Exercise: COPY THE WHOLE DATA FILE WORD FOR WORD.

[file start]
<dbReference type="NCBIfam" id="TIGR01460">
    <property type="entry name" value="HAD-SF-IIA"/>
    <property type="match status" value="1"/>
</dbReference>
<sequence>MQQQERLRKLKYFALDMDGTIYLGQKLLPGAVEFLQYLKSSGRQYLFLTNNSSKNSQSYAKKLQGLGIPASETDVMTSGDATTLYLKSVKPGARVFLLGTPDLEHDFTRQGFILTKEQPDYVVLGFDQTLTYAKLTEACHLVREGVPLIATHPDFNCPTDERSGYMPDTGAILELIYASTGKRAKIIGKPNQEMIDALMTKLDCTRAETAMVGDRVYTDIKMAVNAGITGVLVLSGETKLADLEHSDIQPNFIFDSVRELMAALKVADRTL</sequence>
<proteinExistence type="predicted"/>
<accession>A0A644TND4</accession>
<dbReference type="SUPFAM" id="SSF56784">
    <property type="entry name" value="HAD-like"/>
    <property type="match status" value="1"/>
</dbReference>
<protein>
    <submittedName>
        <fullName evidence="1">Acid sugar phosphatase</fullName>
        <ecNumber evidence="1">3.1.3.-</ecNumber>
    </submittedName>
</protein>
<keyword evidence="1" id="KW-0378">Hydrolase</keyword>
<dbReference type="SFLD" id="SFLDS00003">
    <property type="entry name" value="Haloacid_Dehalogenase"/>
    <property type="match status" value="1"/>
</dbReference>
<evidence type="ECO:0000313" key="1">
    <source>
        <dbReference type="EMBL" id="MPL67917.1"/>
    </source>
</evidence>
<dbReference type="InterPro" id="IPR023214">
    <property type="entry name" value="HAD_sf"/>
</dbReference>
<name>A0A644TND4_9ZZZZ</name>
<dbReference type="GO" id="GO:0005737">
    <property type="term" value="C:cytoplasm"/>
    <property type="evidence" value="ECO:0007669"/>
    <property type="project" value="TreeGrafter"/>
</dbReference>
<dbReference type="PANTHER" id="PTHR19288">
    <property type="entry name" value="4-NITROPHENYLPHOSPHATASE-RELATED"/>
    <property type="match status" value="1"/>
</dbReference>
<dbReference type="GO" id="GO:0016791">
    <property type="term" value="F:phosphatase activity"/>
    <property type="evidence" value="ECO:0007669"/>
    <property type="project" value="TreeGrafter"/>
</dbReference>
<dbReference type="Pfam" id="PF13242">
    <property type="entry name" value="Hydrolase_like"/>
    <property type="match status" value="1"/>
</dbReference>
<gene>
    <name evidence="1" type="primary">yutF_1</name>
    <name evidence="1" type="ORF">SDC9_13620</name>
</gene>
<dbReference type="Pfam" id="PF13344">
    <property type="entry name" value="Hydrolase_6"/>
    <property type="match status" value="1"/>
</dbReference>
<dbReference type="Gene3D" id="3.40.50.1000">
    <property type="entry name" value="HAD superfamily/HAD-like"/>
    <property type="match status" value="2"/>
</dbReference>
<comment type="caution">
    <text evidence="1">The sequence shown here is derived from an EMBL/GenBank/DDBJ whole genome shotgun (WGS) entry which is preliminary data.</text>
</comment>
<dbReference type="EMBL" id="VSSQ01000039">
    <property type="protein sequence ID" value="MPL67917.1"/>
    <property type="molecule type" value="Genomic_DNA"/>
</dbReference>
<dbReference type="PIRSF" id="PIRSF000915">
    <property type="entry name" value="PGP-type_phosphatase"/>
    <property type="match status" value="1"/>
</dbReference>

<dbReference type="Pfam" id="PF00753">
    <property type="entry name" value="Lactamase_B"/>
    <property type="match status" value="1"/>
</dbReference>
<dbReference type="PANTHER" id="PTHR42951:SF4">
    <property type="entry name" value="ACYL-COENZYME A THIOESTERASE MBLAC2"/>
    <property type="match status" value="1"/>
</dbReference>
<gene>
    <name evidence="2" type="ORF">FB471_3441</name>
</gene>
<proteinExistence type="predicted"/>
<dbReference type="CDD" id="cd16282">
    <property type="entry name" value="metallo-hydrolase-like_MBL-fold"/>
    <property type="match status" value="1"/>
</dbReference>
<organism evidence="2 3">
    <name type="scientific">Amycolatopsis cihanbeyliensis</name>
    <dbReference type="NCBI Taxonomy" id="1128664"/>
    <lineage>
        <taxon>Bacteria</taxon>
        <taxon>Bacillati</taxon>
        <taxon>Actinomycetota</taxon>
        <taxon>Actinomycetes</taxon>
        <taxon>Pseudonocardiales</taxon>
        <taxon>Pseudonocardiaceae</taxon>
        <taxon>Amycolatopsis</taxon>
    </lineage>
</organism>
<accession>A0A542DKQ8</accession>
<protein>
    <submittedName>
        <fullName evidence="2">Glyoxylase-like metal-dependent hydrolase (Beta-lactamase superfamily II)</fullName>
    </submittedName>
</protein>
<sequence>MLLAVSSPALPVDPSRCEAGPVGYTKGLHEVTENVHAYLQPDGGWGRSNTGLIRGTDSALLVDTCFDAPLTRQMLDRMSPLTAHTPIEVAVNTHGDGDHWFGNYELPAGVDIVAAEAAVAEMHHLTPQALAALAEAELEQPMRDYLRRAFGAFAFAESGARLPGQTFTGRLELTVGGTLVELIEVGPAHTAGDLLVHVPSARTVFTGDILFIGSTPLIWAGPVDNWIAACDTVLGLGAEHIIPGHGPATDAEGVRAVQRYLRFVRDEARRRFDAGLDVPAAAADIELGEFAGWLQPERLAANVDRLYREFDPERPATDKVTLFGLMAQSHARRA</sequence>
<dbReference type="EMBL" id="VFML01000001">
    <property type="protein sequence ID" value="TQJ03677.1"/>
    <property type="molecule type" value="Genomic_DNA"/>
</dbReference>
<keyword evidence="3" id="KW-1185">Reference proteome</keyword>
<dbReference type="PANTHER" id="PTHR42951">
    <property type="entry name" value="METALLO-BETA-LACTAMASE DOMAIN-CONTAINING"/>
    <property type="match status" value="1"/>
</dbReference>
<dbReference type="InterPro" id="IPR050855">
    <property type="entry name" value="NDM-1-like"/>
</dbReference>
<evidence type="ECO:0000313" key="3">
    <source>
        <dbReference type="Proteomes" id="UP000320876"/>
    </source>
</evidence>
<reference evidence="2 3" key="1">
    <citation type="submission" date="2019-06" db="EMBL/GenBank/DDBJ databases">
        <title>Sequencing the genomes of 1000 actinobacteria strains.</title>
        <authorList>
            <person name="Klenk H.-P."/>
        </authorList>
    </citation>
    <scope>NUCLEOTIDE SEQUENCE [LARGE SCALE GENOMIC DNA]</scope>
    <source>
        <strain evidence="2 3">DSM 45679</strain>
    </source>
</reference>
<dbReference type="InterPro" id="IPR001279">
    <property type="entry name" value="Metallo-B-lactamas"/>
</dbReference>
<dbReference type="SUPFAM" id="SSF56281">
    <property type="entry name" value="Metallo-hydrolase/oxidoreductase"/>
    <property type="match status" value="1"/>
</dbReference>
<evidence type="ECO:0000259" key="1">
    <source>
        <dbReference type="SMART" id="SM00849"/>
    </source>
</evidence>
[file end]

<dbReference type="NCBIfam" id="TIGR01460">
    <property type="entry name" value="HAD-SF-IIA"/>
    <property type="match status" value="1"/>
</dbReference>
<sequence>MQQQERLRKLKYFALDMDGTIYLGQKLLPGAVEFLQYLKSSGRQYLFLTNNSSKNSQSYAKKLQGLGIPASETDVMTSGDATTLYLKSVKPGARVFLLGTPDLEHDFTRQGFILTKEQPDYVVLGFDQTLTYAKLTEACHLVREGVPLIATHPDFNCPTDERSGYMPDTGAILELIYASTGKRAKIIGKPNQEMIDALMTKLDCTRAETAMVGDRVYTDIKMAVNAGITGVLVLSGETKLADLEHSDIQPNFIFDSVRELMAALKVADRTL</sequence>
<proteinExistence type="predicted"/>
<accession>A0A644TND4</accession>
<dbReference type="SUPFAM" id="SSF56784">
    <property type="entry name" value="HAD-like"/>
    <property type="match status" value="1"/>
</dbReference>
<protein>
    <submittedName>
        <fullName evidence="1">Acid sugar phosphatase</fullName>
        <ecNumber evidence="1">3.1.3.-</ecNumber>
    </submittedName>
</protein>
<keyword evidence="1" id="KW-0378">Hydrolase</keyword>
<dbReference type="SFLD" id="SFLDS00003">
    <property type="entry name" value="Haloacid_Dehalogenase"/>
    <property type="match status" value="1"/>
</dbReference>
<evidence type="ECO:0000313" key="1">
    <source>
        <dbReference type="EMBL" id="MPL67917.1"/>
    </source>
</evidence>
<dbReference type="InterPro" id="IPR023214">
    <property type="entry name" value="HAD_sf"/>
</dbReference>
<name>A0A644TND4_9ZZZZ</name>
<dbReference type="GO" id="GO:0005737">
    <property type="term" value="C:cytoplasm"/>
    <property type="evidence" value="ECO:0007669"/>
    <property type="project" value="TreeGrafter"/>
</dbReference>
<dbReference type="PANTHER" id="PTHR19288">
    <property type="entry name" value="4-NITROPHENYLPHOSPHATASE-RELATED"/>
    <property type="match status" value="1"/>
</dbReference>
<dbReference type="GO" id="GO:0016791">
    <property type="term" value="F:phosphatase activity"/>
    <property type="evidence" value="ECO:0007669"/>
    <property type="project" value="TreeGrafter"/>
</dbReference>
<dbReference type="Pfam" id="PF13242">
    <property type="entry name" value="Hydrolase_like"/>
    <property type="match status" value="1"/>
</dbReference>
<gene>
    <name evidence="1" type="primary">yutF_1</name>
    <name evidence="1" type="ORF">SDC9_13620</name>
</gene>
<dbReference type="Pfam" id="PF13344">
    <property type="entry name" value="Hydrolase_6"/>
    <property type="match status" value="1"/>
</dbReference>
<dbReference type="Gene3D" id="3.40.50.1000">
    <property type="entry name" value="HAD superfamily/HAD-like"/>
    <property type="match status" value="2"/>
</dbReference>
<comment type="caution">
    <text evidence="1">The sequence shown here is derived from an EMBL/GenBank/DDBJ whole genome shotgun (WGS) entry which is preliminary data.</text>
</comment>
<dbReference type="EMBL" id="VSSQ01000039">
    <property type="protein sequence ID" value="MPL67917.1"/>
    <property type="molecule type" value="Genomic_DNA"/>
</dbReference>
<dbReference type="PIRSF" id="PIRSF000915">
    <property type="entry name" value="PGP-type_phosphatase"/>
    <property type="match status" value="1"/>
</dbReference>

<dbReference type="Pfam" id="PF00753">
    <property type="entry name" value="Lactamase_B"/>
    <property type="match status" value="1"/>
</dbReference>
<dbReference type="PANTHER" id="PTHR42951:SF4">
    <property type="entry name" value="ACYL-COENZYME A THIOESTERASE MBLAC2"/>
    <property type="match status" value="1"/>
</dbReference>
<gene>
    <name evidence="2" type="ORF">FB471_3441</name>
</gene>
<proteinExistence type="predicted"/>
<dbReference type="CDD" id="cd16282">
    <property type="entry name" value="metallo-hydrolase-like_MBL-fold"/>
    <property type="match status" value="1"/>
</dbReference>
<organism evidence="2 3">
    <name type="scientific">Amycolatopsis cihanbeyliensis</name>
    <dbReference type="NCBI Taxonomy" id="1128664"/>
    <lineage>
        <taxon>Bacteria</taxon>
        <taxon>Bacillati</taxon>
        <taxon>Actinomycetota</taxon>
        <taxon>Actinomycetes</taxon>
        <taxon>Pseudonocardiales</taxon>
        <taxon>Pseudonocardiaceae</taxon>
        <taxon>Amycolatopsis</taxon>
    </lineage>
</organism>
<accession>A0A542DKQ8</accession>
<protein>
    <submittedName>
        <fullName evidence="2">Glyoxylase-like metal-dependent hydrolase (Beta-lactamase superfamily II)</fullName>
    </submittedName>
</protein>
<sequence>MLLAVSSPALPVDPSRCEAGPVGYTKGLHEVTENVHAYLQPDGGWGRSNTGLIRGTDSALLVDTCFDAPLTRQMLDRMSPLTAHTPIEVAVNTHGDGDHWFGNYELPAGVDIVAAEAAVAEMHHLTPQALAALAEAELEQPMRDYLRRAFGAFAFAESGARLPGQTFTGRLELTVGGTLVELIEVGPAHTAGDLLVHVPSARTVFTGDILFIGSTPLIWAGPVDNWIAACDTVLGLGAEHIIPGHGPATDAEGVRAVQRYLRFVRDEARRRFDAGLDVPAAAADIELGEFAGWLQPERLAANVDRLYREFDPERPATDKVTLFGLMAQSHARRA</sequence>
<dbReference type="EMBL" id="VFML01000001">
    <property type="protein sequence ID" value="TQJ03677.1"/>
    <property type="molecule type" value="Genomic_DNA"/>
</dbReference>
<keyword evidence="3" id="KW-1185">Reference proteome</keyword>
<dbReference type="PANTHER" id="PTHR42951">
    <property type="entry name" value="METALLO-BETA-LACTAMASE DOMAIN-CONTAINING"/>
    <property type="match status" value="1"/>
</dbReference>
<dbReference type="InterPro" id="IPR050855">
    <property type="entry name" value="NDM-1-like"/>
</dbReference>
<evidence type="ECO:0000313" key="3">
    <source>
        <dbReference type="Proteomes" id="UP000320876"/>
    </source>
</evidence>
<reference evidence="2 3" key="1">
    <citation type="submission" date="2019-06" db="EMBL/GenBank/DDBJ databases">
        <title>Sequencing the genomes of 1000 actinobacteria strains.</title>
        <authorList>
            <person name="Klenk H.-P."/>
        </authorList>
    </citation>
    <scope>NUCLEOTIDE SEQUENCE [LARGE SCALE GENOMIC DNA]</scope>
    <source>
        <strain evidence="2 3">DSM 45679</strain>
    </source>
</reference>
<dbReference type="InterPro" id="IPR001279">
    <property type="entry name" value="Metallo-B-lactamas"/>
</dbReference>
<dbReference type="SUPFAM" id="SSF56281">
    <property type="entry name" value="Metallo-hydrolase/oxidoreductase"/>
    <property type="match status" value="1"/>
</dbReference>
<evidence type="ECO:0000259" key="1">
    <source>
        <dbReference type="SMART" id="SM00849"/>
    </source>
</evidence>